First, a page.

Canadian Prime Minister Stephen Harper sought new life for his minority government on Tuesday by reshuffling his Cabinet, notably replacing his defense chief who was accused of mishandling Canada's military involvement in Afghanistan.
Harper replaced defense minister Gordon O'Connor after a series of blunders regarding the Canadian mission in Afghanistan, including a fracas over their handling of Afghan prisoners, misstatements over the future mission profile and over burials for soldiers killed in the conflict.
The missteps had made O'Connor a lightning rod for criticism from the opposition, and threatened to weaken the government.
In a news conference, Harper emphasized the importance of the 2,500-troop force's role in Afghanistan to his government.
"Obviously the Afghan mission remains Canada's most important military and foreign affairs commitment in the world," he said.
Replacing O'Connor is Foreign Minister Peter MacKay, 41, who gives up his post to Industry Minister Maxime Bernier.
In all, nine people got new posts in the Cabinet shakeup seen by analysts as a bid by Harper to breath new life into his Conservative party ahead of possible federal elections.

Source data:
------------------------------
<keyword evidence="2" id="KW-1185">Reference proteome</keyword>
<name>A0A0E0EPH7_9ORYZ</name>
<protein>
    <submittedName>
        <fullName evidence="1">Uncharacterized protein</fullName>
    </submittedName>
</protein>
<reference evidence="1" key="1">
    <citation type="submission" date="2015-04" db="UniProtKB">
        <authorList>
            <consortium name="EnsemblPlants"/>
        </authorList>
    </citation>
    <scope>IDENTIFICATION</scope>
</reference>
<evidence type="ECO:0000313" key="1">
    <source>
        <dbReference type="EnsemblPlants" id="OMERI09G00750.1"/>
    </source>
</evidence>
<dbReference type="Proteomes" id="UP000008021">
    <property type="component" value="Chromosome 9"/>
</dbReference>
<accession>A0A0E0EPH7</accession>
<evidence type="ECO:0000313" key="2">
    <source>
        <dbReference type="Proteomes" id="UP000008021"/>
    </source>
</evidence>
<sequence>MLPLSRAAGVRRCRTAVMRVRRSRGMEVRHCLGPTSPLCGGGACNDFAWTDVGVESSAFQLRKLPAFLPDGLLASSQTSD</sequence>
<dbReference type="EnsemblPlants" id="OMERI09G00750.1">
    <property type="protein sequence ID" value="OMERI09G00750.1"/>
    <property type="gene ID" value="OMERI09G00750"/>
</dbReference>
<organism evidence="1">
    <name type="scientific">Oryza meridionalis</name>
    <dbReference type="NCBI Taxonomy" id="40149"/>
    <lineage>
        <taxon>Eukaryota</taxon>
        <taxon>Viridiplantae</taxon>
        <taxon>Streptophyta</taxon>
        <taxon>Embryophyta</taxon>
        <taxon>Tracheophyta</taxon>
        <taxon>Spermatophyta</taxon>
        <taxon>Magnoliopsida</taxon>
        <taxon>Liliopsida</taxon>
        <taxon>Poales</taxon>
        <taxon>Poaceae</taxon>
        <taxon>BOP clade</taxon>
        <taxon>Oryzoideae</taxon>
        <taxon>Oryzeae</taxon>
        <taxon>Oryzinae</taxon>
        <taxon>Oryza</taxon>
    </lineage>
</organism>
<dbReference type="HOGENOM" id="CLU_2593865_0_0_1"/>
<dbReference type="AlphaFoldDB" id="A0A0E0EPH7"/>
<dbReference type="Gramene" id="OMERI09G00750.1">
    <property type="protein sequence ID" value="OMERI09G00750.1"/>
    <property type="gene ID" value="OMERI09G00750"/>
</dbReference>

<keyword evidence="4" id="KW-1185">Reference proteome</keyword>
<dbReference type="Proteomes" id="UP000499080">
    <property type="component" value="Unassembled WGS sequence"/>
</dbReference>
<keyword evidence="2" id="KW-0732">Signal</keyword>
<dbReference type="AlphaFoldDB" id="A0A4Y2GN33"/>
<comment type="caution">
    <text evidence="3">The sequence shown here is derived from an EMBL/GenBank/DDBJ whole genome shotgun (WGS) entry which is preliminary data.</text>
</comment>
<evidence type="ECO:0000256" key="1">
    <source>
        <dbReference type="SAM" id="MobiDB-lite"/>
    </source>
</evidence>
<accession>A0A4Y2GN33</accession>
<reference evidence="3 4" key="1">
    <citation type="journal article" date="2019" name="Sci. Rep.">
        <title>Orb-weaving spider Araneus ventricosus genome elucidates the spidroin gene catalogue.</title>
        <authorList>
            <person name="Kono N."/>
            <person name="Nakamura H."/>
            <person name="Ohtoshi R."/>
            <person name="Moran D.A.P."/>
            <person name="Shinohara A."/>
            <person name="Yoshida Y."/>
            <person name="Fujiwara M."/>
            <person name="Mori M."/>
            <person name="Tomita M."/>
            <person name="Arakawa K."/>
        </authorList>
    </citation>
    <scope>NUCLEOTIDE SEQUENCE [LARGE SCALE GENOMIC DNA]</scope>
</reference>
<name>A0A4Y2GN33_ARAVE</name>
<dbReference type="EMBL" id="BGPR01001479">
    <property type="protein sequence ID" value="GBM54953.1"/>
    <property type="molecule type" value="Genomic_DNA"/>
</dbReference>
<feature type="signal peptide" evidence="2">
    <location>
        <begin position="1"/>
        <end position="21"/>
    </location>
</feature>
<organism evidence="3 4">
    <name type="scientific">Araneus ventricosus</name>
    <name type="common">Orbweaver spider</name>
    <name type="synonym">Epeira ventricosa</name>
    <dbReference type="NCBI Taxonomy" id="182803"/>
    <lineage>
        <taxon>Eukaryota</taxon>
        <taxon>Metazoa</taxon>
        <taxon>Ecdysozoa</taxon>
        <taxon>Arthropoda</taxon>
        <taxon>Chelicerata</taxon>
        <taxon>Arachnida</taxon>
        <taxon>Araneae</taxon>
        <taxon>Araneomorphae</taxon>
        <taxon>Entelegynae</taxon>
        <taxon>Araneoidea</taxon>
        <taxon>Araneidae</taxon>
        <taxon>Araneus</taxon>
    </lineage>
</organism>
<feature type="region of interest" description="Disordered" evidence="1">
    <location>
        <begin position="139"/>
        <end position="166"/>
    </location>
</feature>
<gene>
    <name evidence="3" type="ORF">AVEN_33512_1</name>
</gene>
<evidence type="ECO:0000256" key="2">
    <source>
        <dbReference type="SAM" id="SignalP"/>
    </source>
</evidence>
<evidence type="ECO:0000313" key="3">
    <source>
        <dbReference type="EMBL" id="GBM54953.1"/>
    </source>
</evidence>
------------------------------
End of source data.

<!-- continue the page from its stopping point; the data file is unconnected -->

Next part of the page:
"I've given some new assignments to ministers for the next phase of our mandate, to broaden their base of experience and build the team for the longer term," Harper said.
"We did what we said we were going to do. Now it's time to keep moving forward," he said, listing priority areas as "asserting and defending our sovereignty ... continuing to lower taxes," tackling crime and protecting the environment.
Numerous analysts said Harper had needed to name to key posts officials who could better enunciate and defend the politically sensitive Afghan mission, after 22 Canadian soldiers have died there this year.
The mission threatens to dominate politics in Quebec province, the source of the majority of the military contingent in Afghanistan. Polls show that most voters in the francophone province, which can be crucial in national elections, are hostile to the mission.
And while Harper needs to strengthen his party's presence in Quebec if he hopes to gain a majority government, anti-war sentiment there threatens to grow with each new soldier death.
McGill University political scientist Antonia Maioni said the recomposition of the Cabinet aimed at reenergizing the Conservative government.
The opposition, led by Liberal Party chief Stephane Dion, characterized the second Cabinet shakeup in eight months as little more than "musical chairs."